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CfIT proposes speed limiters for company cars

Date: 14 September 2007

One day after the Conservative party released its report on greener transport, Labour advisor the Commission for Integrated Transport (CfIT) has released its proposals which include the possibility of speed limiters for company cars.

The report, Transport and Climate Change, highlights the CO2-based company car tax as an environmental success and calls for it to be stengthed.

"There are signs that the effect is slowing down, not least as the regime was not strengthened in the recent Budget," claimed the report. "Further carbon benefits could result from removing the current penalty on diesel existing within the current company car tax structure. In order to mitigate possible disbenefits to air quality, we recommend this be considered following introduction of Euro5 emission standards. CfIT is also aware of a current consultation by HM Treasury on mileage allowance payments. We would encourage reform of the personal mileage allowance system into bands related to CO2."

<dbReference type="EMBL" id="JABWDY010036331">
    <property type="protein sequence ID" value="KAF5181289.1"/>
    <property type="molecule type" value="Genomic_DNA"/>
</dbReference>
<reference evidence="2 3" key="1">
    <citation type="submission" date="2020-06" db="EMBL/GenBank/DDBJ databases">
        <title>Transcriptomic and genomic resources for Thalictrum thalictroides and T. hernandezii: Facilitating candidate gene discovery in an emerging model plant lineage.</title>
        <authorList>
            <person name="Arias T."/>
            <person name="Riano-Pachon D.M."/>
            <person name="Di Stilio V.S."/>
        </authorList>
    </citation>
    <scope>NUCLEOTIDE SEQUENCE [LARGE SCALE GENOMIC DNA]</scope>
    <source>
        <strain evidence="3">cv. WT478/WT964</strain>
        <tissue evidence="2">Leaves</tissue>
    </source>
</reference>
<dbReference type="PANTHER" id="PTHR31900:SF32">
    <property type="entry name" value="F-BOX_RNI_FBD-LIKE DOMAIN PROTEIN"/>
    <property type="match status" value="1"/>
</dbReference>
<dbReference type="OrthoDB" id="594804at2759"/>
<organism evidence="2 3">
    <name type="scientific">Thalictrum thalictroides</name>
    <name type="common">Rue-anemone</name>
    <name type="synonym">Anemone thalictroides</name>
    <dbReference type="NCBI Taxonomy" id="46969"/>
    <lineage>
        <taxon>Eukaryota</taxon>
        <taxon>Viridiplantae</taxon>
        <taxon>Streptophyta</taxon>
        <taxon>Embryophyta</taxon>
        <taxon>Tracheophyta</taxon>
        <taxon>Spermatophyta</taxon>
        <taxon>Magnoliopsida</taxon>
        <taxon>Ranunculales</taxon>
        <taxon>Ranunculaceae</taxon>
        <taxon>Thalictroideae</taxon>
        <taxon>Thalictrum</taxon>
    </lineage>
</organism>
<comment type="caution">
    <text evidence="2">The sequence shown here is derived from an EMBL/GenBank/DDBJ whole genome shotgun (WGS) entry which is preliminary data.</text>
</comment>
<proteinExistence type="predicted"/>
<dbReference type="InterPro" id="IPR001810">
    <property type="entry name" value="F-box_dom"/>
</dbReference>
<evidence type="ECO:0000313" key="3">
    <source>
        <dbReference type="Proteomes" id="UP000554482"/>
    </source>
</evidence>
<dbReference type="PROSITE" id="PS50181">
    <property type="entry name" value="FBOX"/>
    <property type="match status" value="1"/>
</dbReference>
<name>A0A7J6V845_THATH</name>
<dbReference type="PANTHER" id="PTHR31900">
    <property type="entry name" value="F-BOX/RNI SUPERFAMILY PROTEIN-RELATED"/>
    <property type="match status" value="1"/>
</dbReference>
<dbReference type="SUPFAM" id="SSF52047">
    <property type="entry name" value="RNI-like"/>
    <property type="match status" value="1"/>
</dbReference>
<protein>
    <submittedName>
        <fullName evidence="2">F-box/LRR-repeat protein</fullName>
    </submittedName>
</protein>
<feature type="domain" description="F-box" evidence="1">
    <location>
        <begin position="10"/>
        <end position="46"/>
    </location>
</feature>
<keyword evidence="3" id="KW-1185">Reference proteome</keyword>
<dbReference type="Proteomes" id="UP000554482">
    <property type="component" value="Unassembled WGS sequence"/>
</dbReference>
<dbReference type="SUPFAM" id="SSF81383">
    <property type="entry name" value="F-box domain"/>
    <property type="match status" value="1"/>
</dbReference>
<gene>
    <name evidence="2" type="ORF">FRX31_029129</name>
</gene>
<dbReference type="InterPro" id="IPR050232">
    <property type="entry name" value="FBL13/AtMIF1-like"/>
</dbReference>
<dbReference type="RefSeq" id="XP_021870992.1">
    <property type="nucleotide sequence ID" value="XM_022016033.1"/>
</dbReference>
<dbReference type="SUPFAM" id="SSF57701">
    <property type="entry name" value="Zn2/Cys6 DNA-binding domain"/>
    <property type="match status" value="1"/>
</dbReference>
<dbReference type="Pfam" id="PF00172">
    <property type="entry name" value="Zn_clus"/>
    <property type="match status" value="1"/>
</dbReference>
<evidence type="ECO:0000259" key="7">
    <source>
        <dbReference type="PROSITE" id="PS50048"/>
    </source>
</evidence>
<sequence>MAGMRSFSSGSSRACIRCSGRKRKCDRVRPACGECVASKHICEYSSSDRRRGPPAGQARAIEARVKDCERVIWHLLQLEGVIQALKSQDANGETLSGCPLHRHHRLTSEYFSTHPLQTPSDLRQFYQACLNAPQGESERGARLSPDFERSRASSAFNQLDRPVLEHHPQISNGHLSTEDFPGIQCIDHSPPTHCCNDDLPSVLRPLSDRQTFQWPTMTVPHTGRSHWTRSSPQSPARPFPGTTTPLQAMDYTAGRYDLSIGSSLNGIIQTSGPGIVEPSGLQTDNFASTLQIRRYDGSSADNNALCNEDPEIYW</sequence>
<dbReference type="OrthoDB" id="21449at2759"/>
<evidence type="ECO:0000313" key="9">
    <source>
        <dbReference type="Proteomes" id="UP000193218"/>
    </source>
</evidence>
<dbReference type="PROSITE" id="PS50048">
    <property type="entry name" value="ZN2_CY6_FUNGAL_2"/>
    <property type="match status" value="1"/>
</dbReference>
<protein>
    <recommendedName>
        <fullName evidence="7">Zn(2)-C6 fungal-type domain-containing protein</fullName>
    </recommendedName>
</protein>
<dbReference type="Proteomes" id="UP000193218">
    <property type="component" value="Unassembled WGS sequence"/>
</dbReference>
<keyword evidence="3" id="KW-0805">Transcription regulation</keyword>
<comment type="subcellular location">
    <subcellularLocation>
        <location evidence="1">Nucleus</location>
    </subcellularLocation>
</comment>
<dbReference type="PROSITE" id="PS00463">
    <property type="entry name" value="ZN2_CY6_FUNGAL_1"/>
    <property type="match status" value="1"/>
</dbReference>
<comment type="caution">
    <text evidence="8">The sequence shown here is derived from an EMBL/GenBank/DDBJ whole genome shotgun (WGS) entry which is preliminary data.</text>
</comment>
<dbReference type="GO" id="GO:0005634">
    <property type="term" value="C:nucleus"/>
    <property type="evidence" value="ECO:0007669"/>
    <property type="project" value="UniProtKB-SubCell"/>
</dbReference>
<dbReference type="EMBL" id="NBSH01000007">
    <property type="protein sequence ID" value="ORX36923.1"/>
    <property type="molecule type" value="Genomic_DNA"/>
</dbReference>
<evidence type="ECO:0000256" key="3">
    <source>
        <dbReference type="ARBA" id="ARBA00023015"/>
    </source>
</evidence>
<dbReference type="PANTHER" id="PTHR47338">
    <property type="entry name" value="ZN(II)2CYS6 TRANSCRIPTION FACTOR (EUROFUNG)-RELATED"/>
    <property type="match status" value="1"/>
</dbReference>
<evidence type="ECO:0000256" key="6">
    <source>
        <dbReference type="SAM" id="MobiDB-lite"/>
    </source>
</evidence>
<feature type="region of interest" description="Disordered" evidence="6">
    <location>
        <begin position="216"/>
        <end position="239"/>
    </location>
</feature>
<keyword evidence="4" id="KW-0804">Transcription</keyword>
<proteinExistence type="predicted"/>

The CfIT is considering the effects that the introduction of a voluntary intelligent speed adaptation (speed limiter) system across the road network would have in reducing deaths and injuries on the UK roads and in reducing carbon emissions, according to the report. The Speed Limit Adherence and Its Effects on Climate Change and Road Safety research project will be completed in summer 2008.

Other report proposals include:

  • A mandatory EU CO2 target for new car sales of 100g/km but with a deadline (2020) that allows a more cost-effective response by the industry
  • An incentive and reward approach to promoting more efficient use of cars through the price of fuel, greater promotion of eco-driving and better enforcement of speed limits
  • More intensive promotion of smarter choices to encourage take-up of alternatives to car travel supported by improvements to the carbon performance of public transport
  • Measures to capture the significant opportunities for carbon reduction in van and lorry fleets.